Keith Gill, Head of Sale, Impressionist and Modern Art Evening Sale, Christie’s, London

Picasso’s late career was defined by sensuous paintings in which he cast himself as the virile artist alongside his voluptuous lover. The allegorical figures were used by Picasso not only to reference fictitious characters but were a means by which he could situate himself firmly within the art historical canon alongside the likes of Rembrandt, El Greco, Velázquez and Goya. He seemed to have a sense of urgency to his work in this period, as if trying to beat the passage of time, a feeling that is evidenced by the dense brushwork and bold gestures of ‘Mousquetaire et nu assis’. It is a privilege to present the painting as a leading highlight in the Impressionist and Modern Art Evening Sale.”

Throughout his life, Picasso had frequently been drawn to historical, classical, or mythological ‘types’: he was the melancholic harlequin, monstrous minotaur and the courageous torero. Now, in the final decade of his life, Picasso transformed himself for a final time into the brave, adventurous and virile musketeer, clad in ornate costumes, ready for daring escapades, romantic exploits and heroic deeds. In this final act of self-rejuvenation and artistic resurgence, this character became the façade that Picasso presented to the world during the remaining years of his life.

For Picasso, the figure of the musketeer had a wealth of varied art historical origins: from Hals and Rembrandt, to Meissonier, El Greco, Velázquez and Goya. This striking, dark-featured character, part Spanish,  part French, part Dutch, with his elegant seventeenth-century garb, could as easily have stepped out of Las Meninas as The Night Watch. Picasso was fuelled by a desire to beat the inexorable passage of time, something that led him to paint with a new speed. In many ways, reminiscent of the Abstract Expressionists, his brushstrokes are thick and visceral, irrevocable gestures that boldly declare the hand of the artist himself, memorialising his presence in paint upon the canvas.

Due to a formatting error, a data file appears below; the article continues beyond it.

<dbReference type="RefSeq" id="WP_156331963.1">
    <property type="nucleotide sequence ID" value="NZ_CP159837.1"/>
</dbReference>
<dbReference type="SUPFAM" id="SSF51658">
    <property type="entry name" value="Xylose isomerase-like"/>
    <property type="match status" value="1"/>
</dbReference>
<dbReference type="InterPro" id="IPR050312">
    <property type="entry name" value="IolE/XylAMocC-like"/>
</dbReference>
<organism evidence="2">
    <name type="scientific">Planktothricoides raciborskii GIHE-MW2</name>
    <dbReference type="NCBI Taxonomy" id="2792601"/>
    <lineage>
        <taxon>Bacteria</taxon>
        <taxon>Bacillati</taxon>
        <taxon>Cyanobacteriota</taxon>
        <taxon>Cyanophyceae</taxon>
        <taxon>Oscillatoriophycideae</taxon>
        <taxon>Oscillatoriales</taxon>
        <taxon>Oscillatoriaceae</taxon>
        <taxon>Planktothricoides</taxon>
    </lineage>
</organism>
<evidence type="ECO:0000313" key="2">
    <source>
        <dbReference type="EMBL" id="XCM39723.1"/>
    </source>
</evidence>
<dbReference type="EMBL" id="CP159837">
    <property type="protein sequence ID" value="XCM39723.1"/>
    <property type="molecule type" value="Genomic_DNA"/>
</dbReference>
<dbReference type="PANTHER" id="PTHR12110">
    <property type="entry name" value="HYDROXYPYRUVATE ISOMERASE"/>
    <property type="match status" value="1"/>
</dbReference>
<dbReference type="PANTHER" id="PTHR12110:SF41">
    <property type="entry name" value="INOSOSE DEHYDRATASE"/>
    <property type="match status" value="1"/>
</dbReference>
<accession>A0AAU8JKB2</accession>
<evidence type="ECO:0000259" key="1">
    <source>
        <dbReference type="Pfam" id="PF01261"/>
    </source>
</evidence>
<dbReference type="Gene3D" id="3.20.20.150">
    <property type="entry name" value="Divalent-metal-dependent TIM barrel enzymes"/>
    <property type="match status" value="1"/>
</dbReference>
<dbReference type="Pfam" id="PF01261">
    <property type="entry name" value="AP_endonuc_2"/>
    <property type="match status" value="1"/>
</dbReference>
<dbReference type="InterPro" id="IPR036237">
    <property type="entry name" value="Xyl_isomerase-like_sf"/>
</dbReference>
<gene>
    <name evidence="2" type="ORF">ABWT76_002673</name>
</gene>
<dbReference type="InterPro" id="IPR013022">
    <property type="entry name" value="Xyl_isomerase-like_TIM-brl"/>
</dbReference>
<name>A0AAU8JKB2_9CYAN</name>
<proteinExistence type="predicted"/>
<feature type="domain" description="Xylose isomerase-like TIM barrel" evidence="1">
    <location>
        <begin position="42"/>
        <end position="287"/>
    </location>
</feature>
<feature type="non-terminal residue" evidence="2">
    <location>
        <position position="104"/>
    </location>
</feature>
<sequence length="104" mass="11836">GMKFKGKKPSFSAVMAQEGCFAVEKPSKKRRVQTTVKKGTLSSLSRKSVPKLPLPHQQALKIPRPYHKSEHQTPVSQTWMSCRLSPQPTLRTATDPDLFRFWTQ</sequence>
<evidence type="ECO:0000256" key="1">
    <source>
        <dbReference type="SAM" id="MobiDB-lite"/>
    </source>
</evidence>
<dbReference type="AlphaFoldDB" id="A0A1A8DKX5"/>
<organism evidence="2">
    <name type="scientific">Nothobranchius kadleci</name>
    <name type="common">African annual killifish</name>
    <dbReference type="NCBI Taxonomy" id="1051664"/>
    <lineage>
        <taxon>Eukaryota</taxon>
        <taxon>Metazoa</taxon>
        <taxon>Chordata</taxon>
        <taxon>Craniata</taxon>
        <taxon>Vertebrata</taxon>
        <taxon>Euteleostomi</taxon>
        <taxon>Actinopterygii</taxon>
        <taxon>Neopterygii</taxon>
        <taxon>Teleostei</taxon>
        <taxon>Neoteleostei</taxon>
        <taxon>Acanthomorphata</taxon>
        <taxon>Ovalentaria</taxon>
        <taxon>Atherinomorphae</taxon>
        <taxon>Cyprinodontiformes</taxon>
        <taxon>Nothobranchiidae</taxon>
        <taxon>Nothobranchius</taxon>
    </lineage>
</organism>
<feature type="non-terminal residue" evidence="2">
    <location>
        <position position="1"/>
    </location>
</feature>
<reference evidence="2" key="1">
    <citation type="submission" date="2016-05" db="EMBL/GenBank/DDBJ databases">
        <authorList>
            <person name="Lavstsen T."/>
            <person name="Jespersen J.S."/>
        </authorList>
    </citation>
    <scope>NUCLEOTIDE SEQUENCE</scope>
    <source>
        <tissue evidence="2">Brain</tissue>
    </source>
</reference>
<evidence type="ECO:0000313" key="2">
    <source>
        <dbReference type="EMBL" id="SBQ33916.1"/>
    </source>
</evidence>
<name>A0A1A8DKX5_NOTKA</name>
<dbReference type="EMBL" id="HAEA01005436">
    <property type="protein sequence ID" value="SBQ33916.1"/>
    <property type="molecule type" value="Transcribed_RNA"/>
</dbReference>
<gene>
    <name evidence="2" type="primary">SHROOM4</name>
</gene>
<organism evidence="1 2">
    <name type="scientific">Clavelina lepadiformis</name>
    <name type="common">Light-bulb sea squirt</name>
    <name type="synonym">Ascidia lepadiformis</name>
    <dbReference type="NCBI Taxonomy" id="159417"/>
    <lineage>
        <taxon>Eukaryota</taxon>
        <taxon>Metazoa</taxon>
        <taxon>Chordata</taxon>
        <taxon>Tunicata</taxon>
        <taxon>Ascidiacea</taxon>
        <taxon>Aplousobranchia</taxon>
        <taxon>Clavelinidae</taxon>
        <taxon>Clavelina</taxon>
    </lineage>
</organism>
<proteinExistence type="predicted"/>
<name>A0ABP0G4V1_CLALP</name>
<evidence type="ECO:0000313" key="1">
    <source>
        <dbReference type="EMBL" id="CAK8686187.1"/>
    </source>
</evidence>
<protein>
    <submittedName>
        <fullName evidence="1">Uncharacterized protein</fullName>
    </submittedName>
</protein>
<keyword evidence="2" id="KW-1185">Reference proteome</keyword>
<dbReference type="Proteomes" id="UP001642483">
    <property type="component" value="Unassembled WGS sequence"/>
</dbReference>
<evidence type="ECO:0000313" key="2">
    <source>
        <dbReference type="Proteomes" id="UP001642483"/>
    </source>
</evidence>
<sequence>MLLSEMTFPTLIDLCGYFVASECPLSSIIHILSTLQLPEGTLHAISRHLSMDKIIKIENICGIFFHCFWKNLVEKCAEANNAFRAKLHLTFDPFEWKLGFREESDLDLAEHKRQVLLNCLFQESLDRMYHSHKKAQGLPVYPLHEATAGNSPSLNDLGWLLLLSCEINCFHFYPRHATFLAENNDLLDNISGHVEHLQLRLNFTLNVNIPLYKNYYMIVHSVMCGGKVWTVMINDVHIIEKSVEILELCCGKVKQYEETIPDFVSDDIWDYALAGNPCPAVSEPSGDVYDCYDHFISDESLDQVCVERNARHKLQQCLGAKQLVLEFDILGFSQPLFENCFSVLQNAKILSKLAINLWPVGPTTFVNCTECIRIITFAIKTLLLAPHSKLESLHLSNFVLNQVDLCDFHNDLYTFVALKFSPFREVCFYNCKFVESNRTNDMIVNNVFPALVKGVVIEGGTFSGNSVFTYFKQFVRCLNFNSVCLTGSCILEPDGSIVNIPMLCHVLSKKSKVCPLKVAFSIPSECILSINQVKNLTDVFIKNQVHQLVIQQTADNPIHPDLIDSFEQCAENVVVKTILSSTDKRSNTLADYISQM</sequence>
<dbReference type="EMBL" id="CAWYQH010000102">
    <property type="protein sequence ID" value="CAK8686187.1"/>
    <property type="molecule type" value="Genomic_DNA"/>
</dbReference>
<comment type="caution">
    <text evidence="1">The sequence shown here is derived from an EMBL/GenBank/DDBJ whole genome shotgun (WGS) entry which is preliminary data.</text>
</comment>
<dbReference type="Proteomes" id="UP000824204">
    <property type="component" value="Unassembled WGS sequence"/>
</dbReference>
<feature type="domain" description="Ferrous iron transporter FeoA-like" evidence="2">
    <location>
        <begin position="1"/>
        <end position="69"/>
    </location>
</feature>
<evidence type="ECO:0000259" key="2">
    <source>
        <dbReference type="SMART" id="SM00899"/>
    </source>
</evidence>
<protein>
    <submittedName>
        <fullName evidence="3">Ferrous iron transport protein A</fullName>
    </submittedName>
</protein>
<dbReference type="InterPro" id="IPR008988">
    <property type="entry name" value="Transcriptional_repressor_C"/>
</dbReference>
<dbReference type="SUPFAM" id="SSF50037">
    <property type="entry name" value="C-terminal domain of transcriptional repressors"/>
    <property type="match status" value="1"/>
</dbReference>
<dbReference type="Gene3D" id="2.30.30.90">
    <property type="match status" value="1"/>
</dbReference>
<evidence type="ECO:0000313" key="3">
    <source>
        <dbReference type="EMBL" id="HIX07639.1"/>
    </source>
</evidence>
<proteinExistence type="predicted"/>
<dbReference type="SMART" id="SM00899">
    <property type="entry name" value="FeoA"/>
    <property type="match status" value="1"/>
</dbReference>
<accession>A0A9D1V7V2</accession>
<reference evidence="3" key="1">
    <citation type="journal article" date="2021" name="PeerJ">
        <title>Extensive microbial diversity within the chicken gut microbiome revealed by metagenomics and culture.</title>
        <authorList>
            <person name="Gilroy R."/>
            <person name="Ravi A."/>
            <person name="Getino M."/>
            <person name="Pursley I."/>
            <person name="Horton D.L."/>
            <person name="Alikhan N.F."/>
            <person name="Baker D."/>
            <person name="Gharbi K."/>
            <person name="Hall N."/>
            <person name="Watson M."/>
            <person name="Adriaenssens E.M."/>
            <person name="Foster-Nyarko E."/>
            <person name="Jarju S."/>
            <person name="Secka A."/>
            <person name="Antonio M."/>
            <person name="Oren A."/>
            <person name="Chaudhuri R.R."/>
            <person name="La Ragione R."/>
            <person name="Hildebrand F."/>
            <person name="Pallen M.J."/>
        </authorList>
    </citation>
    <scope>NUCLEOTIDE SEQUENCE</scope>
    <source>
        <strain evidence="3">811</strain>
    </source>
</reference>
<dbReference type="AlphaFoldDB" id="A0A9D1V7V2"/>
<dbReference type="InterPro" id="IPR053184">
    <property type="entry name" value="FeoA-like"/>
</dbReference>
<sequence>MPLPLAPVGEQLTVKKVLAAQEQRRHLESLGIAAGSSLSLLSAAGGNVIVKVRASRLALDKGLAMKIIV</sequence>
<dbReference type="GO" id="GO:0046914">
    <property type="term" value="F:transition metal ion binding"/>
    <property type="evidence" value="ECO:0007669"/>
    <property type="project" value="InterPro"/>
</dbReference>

Also included in the sale::
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Pablo Picasso’s Le coq saigné (‘The bled cock’ 1947-8, estimate: £2,200,000 – 2,800,000).  Le coq saigné has been celebrated as one of the most visually complex and arresting works of the large series of still-lifes that the artist painted during and immediately following the Second World War. A sinuously interlocking composition of colour, planar form, line and pattern, the subject itself becomes almost entirely abstract.
Phillips’ 20th Century & Contemporary Art March 2018

Pablo Picasso Painting Sleeping Nude

 
‘The day I met Marie-Thérèse I realised that I had before me what I had always been dreaming about.’ - Pablo Picasso 

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Phillips has announced that Pablo Picasso’s monumental Sleeping Nude will be sold as the centerpiece of Phillips’ 20th Century & Contemporary Art Evening Sale in London in March 2018. This extraordinary large-scale portrait of Picasso’s muse, Marie-Thérèse Walter, was executed in 1932 and remained in Picasso’s own collection until the end of his life, when it was inherited by his widow, Jacqueline Roque, and subsequently by her daughter. Sleeping Nude is emblematic of an iconic period of Picasso’s oeuvre that was shaped by his devotion to Marie-Thérèse. The work was acquired in 1995 by the present owner, a European private collector. It will be on view at Phillips’ New York from 3 November, and Hong Kong from 23 November 2017.